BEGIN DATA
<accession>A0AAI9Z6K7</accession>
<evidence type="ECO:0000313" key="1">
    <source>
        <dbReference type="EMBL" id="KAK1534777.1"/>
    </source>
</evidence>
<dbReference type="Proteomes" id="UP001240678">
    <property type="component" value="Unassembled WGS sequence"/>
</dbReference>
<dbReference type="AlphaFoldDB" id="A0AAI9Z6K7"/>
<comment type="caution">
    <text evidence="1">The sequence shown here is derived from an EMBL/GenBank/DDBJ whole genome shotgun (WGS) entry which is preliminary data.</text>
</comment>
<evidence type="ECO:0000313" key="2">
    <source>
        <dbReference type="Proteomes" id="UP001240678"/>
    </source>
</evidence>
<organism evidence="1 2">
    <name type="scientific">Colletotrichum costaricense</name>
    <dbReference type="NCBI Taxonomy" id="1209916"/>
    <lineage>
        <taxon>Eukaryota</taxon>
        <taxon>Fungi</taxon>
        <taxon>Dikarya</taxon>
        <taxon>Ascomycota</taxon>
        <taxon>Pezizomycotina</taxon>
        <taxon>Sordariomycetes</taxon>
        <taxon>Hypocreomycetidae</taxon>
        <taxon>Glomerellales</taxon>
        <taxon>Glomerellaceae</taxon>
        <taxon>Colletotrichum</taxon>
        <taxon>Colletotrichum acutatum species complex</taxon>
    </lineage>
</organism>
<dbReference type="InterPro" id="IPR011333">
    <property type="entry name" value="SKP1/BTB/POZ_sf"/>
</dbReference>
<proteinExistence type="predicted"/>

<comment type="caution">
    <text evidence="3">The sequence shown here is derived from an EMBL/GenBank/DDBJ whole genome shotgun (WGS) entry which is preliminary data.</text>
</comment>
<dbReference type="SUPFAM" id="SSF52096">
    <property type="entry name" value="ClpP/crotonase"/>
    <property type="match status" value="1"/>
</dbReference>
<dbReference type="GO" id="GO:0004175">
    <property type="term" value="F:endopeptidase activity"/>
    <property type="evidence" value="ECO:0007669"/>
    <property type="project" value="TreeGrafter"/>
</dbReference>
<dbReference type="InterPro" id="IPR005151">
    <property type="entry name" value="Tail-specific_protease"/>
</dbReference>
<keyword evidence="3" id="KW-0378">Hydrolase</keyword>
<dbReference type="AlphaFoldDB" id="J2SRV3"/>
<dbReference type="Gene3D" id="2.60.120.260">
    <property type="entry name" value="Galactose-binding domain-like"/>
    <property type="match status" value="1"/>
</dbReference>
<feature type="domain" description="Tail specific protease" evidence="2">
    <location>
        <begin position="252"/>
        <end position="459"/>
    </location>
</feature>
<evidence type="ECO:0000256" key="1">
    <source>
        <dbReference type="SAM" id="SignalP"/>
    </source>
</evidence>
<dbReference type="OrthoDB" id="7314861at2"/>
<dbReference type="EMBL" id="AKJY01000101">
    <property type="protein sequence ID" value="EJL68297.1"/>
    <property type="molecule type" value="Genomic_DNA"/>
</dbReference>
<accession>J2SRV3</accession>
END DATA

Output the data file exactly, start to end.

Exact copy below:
<accession>A0AAI9Z6K7</accession>
<evidence type="ECO:0000313" key="1">
    <source>
        <dbReference type="EMBL" id="KAK1534777.1"/>
    </source>
</evidence>
<dbReference type="Proteomes" id="UP001240678">
    <property type="component" value="Unassembled WGS sequence"/>
</dbReference>
<dbReference type="AlphaFoldDB" id="A0AAI9Z6K7"/>
<comment type="caution">
    <text evidence="1">The sequence shown here is derived from an EMBL/GenBank/DDBJ whole genome shotgun (WGS) entry which is preliminary data.</text>
</comment>
<evidence type="ECO:0000313" key="2">
    <source>
        <dbReference type="Proteomes" id="UP001240678"/>
    </source>
</evidence>
<organism evidence="1 2">
    <name type="scientific">Colletotrichum costaricense</name>
    <dbReference type="NCBI Taxonomy" id="1209916"/>
    <lineage>
        <taxon>Eukaryota</taxon>
        <taxon>Fungi</taxon>
        <taxon>Dikarya</taxon>
        <taxon>Ascomycota</taxon>
        <taxon>Pezizomycotina</taxon>
        <taxon>Sordariomycetes</taxon>
        <taxon>Hypocreomycetidae</taxon>
        <taxon>Glomerellales</taxon>
        <taxon>Glomerellaceae</taxon>
        <taxon>Colletotrichum</taxon>
        <taxon>Colletotrichum acutatum species complex</taxon>
    </lineage>
</organism>
<dbReference type="InterPro" id="IPR011333">
    <property type="entry name" value="SKP1/BTB/POZ_sf"/>
</dbReference>
<proteinExistence type="predicted"/>

<comment type="caution">
    <text evidence="3">The sequence shown here is derived from an EMBL/GenBank/DDBJ whole genome shotgun (WGS) entry which is preliminary data.</text>
</comment>
<dbReference type="SUPFAM" id="SSF52096">
    <property type="entry name" value="ClpP/crotonase"/>
    <property type="match status" value="1"/>
</dbReference>
<dbReference type="GO" id="GO:0004175">
    <property type="term" value="F:endopeptidase activity"/>
    <property type="evidence" value="ECO:0007669"/>
    <property type="project" value="TreeGrafter"/>
</dbReference>
<dbReference type="InterPro" id="IPR005151">
    <property type="entry name" value="Tail-specific_protease"/>
</dbReference>
<keyword evidence="3" id="KW-0378">Hydrolase</keyword>
<dbReference type="AlphaFoldDB" id="J2SRV3"/>
<dbReference type="Gene3D" id="2.60.120.260">
    <property type="entry name" value="Galactose-binding domain-like"/>
    <property type="match status" value="1"/>
</dbReference>
<feature type="domain" description="Tail specific protease" evidence="2">
    <location>
        <begin position="252"/>
        <end position="459"/>
    </location>
</feature>
<evidence type="ECO:0000256" key="1">
    <source>
        <dbReference type="SAM" id="SignalP"/>
    </source>
</evidence>
<dbReference type="OrthoDB" id="7314861at2"/>
<dbReference type="EMBL" id="AKJY01000101">
    <property type="protein sequence ID" value="EJL68297.1"/>
    <property type="molecule type" value="Genomic_DNA"/>
</dbReference>
<accession>J2SRV3</accession>